As a former derby girl myself I am always excited when roller derby is the subject of a book. This lovely graphic novel is a fun and fantastic (and realistic) look at the sport and the positive effect it can have. I highly recommend this book (and roller derby) to girls of all ages.— Faith
I played roller derby for 4 years (Hi Hellbent Heather here) & I loved this book because it was true to the experience of just starting out. Astrid discovers roller derby at the time when she & her childhood best friend are drifting apart. The story shows that you have to put in the work & practice if you want to play roller derby. Astrid falls a lot, get bruises but she doesn't quit. She finds friendship within her teammates & her "warface." This is a great book for any young girl who is curious about roller derby or any roller derby player out, current or retired, as a look into the life of a roller derby player.— Heather G.
For fans of Raina Telgemeier's "Smile," a heartwarming graphic novel about friendship and surviving junior high through the power of roller derby.
For most of her twelve years, Astrid has done everything with her best friend Nicole. But after Astrid falls in love with roller derby and signs up for derby camp, Nicole decides to go to dance camp instead. And so begins the most difficult summer of Astrid's life as she struggles to keep up with the older girls at camp, hang on to the friend she feels slipping away, and cautiously embark on a new friendship. As the end of summer nears and her first roller derby bout (and junior high ) draws closer, Astrid realizes that maybe she "is "strong enough to handle the bout, a lost friendship, and middle school in short, strong enough to be a roller girl.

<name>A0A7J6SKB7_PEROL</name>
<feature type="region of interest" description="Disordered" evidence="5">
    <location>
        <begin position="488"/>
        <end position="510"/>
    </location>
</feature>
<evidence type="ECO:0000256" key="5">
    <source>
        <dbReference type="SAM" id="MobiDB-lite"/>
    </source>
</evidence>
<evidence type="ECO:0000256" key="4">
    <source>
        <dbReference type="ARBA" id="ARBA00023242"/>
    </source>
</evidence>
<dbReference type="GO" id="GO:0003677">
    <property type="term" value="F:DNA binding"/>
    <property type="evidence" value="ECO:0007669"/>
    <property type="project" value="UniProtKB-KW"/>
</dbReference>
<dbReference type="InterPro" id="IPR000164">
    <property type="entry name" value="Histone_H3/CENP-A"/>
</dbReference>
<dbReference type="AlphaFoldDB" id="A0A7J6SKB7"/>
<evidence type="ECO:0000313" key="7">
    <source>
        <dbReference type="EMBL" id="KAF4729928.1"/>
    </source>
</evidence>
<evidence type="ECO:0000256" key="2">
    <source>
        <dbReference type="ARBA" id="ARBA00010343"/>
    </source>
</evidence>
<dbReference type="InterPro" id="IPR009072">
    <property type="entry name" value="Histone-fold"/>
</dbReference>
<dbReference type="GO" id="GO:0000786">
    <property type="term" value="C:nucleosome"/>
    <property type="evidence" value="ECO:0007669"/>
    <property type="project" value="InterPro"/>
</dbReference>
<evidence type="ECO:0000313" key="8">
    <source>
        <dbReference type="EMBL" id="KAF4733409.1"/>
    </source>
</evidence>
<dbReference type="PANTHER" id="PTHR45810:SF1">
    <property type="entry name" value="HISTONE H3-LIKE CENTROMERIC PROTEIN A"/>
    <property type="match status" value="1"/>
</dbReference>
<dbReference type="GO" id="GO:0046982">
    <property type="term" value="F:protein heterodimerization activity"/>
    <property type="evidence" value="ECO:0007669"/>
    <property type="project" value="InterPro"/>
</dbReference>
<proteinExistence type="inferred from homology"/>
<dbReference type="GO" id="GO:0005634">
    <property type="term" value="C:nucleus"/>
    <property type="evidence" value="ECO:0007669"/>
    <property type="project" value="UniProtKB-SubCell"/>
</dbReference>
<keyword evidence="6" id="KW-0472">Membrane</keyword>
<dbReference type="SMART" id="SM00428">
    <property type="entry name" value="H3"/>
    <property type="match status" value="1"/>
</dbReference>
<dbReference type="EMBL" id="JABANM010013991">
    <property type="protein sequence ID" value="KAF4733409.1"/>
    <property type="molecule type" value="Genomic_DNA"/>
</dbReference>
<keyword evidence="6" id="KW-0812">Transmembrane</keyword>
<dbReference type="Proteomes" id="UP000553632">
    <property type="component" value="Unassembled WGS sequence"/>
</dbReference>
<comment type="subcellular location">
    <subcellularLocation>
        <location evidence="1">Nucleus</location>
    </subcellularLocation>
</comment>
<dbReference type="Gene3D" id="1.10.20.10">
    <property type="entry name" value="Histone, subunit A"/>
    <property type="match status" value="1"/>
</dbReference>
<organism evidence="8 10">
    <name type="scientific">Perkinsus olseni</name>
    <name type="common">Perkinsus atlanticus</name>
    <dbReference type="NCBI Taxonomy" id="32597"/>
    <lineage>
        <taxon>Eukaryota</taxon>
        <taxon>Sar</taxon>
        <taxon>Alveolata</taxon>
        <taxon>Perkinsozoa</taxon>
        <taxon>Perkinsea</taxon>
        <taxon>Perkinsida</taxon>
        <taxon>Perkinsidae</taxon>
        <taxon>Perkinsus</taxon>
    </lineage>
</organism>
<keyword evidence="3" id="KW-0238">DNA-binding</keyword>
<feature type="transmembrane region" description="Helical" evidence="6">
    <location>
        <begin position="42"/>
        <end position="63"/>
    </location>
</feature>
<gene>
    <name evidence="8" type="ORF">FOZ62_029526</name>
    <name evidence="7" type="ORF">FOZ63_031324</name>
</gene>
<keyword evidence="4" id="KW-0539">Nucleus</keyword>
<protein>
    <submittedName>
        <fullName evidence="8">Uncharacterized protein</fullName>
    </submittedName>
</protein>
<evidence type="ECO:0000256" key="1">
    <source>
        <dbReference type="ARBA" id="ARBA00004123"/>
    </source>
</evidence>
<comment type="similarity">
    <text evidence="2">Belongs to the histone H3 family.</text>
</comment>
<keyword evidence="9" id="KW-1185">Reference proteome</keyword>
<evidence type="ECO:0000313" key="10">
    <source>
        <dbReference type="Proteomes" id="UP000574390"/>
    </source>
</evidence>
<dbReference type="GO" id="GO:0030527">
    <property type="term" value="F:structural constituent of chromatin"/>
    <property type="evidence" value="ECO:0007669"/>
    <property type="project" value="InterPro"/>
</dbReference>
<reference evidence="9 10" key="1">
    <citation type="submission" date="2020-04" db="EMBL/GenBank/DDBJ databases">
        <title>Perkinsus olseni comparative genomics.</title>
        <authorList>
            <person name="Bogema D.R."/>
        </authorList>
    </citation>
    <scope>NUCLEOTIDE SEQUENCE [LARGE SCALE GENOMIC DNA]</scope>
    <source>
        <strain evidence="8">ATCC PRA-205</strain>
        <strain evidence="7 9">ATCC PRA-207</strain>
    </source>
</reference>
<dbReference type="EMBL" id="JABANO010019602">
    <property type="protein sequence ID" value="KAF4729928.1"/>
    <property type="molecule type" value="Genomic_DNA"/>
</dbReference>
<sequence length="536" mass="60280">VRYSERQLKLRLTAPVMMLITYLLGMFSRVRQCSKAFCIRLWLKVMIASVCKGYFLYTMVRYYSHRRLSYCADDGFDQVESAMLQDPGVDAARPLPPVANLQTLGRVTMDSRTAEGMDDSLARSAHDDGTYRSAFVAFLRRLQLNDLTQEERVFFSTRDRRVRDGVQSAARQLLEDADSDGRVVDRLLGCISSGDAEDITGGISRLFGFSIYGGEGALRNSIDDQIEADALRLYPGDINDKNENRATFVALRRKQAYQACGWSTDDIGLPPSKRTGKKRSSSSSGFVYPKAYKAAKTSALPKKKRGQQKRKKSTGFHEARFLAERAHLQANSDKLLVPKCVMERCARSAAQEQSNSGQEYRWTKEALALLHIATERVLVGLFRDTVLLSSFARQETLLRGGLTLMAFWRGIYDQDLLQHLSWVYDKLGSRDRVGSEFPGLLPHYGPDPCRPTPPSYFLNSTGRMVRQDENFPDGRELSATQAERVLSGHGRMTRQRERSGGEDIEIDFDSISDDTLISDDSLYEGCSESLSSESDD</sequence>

In her graphic novel debut, real-life derby girl Victoria Jamieson has created an inspiring coming-of-age story about friendship, perseverence, and girl power
About the Author
Victoria Jamieson received her BFA in Illustration from the Rhode Island School of Design. She worked as a children s book designer before moving to Portland and becoming a freelance illustrator. She has also worked as a portrait artist aboard a cruise ship, and has lived in Australia, Italy, and Canada. She maintains a not-so-secret identity as Winnie the Pow, skater with the Rose City Rollersroller derby league. "From the Hardcover edition.""